Intel Introduces New Quad-Core Chip

It wasn’t that long ago — July 2006 — when Intel shook things up with the release of a dual-core chip. At least that’s how it feels in people time. Yet here I sit — I admit in awe — reading a review from PC Magazine on the brand new Intel quad-core chip. The Core 2 Extreme Q6700 quad-core processor is built using two Core 2 Duo dies, meaning that the QX6700 is essentially two dual-core CPUs in a single package. Why do we care? This allows it to look like a single processor, which is important for operating system licensing. Microsoft counts the sockets, not the number of cores, in Windows licensing. That can mean huge savings.

Kentsfield, the code name for the new quad-core chip, doesn’t yet do much for you and me. It will be used more for gaming applications. But with all the “housekeeping” that XP and upcoming VISTA perform in the background, it promises to significantly boost operating speeds by assisting and speeding those processes.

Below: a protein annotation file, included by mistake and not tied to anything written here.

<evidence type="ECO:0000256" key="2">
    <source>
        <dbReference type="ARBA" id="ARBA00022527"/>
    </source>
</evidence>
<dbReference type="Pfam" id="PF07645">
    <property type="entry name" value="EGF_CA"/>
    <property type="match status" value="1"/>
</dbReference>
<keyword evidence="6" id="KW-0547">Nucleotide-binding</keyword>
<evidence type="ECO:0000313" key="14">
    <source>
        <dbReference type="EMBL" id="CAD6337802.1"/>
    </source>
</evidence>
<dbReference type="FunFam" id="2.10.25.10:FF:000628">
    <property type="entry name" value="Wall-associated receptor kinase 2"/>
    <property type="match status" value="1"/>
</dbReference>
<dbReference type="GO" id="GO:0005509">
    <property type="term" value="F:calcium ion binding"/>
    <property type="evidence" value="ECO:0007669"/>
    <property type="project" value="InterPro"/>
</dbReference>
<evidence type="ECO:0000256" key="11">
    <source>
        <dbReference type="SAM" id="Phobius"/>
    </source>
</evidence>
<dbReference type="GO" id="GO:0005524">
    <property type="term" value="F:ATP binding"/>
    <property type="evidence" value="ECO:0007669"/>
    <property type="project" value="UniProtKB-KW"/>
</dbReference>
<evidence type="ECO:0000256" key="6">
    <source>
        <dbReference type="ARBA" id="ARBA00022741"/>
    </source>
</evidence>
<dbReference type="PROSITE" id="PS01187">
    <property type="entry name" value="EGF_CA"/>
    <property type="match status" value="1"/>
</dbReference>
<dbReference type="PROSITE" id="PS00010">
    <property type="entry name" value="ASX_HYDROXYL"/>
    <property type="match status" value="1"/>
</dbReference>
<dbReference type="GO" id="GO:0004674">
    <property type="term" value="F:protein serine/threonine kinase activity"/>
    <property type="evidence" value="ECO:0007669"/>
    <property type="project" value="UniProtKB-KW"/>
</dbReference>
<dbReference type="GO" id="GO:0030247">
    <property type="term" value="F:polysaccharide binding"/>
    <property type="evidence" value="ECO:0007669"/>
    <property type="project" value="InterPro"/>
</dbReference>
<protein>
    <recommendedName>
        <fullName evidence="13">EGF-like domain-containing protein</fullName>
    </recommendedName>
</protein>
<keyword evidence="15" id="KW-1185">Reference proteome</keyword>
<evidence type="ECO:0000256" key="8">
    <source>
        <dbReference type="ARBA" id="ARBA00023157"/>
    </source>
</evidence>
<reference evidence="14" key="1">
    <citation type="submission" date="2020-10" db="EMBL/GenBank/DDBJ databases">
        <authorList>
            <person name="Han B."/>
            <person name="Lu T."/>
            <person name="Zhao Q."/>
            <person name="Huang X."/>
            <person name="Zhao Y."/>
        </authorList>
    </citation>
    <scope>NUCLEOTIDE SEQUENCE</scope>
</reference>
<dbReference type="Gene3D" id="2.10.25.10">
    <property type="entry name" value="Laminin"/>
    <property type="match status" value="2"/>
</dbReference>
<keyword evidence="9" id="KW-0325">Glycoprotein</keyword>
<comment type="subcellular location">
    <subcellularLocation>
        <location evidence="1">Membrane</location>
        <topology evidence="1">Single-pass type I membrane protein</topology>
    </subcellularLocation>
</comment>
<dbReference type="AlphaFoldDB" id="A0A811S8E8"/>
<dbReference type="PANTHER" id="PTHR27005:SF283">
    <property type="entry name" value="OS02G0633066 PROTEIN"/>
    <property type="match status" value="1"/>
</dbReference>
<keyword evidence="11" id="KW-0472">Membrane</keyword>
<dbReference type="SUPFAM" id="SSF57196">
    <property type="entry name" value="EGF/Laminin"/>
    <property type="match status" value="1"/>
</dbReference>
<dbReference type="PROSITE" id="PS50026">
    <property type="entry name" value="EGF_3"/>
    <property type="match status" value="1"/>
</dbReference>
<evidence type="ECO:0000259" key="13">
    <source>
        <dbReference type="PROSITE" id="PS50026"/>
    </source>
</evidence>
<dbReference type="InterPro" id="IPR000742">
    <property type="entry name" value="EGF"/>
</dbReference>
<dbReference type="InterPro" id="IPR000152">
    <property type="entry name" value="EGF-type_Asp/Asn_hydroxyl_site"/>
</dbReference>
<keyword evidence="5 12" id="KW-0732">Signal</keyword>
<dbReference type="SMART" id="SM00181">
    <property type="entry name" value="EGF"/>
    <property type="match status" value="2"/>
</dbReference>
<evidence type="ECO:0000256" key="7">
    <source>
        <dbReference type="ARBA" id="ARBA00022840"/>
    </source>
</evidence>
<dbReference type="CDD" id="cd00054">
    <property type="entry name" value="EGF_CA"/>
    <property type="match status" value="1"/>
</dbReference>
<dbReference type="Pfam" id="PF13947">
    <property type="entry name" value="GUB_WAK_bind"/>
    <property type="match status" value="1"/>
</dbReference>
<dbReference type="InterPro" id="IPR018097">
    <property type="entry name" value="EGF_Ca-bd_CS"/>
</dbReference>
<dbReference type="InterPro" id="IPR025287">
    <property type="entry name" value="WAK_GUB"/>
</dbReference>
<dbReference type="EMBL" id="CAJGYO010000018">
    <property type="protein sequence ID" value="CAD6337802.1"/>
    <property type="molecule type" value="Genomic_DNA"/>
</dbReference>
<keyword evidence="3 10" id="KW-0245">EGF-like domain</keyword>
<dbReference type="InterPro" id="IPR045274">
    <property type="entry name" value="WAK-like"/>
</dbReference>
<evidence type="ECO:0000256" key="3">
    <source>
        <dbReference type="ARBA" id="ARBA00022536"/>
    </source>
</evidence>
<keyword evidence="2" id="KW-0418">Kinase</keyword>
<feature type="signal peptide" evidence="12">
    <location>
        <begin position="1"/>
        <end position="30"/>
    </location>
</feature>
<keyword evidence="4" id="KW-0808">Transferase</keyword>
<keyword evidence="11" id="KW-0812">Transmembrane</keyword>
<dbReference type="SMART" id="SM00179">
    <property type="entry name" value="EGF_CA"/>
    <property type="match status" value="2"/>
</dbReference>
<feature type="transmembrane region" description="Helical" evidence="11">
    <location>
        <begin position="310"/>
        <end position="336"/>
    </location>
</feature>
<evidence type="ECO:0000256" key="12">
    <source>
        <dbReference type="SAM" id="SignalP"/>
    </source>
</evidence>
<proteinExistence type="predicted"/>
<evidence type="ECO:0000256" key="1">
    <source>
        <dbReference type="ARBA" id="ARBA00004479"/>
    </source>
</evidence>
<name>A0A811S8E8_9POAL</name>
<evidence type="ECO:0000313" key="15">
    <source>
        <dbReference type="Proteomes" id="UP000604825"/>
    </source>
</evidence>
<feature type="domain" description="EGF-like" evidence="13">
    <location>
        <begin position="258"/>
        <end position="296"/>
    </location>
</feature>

Eventually, when applications we use are built to take advantage of the quad-core (we’re still waiting for them to take advantage of the dual-core), it will provide some amazing performance gains. The key words for applications which can take advantage of the technology are those which are “threaded”. Thus far, as mentioned, gaming applications are being written with threading to take advantage of the additional CPU processing.

Not all motherboards will support the quad-core CPU. Eventually the number which do will increase, and this chip will be incorporated into the PCs we normally purchase. You’ve probably noticed that TV commercials are now starting to emphasize “off the line” dual-core chips. In the not-so-distant future those commercials will tout the quad-core.

So for right now, let’s just note this technological benchmark achievement as something which will eventually trickle down to our user level with some amazing and blazingly fast performance enhancements. And keep your antennae tuned to any applications presented as “multi-threaded” in design, as you know they will be capable of taking advantage of the extra processing power.


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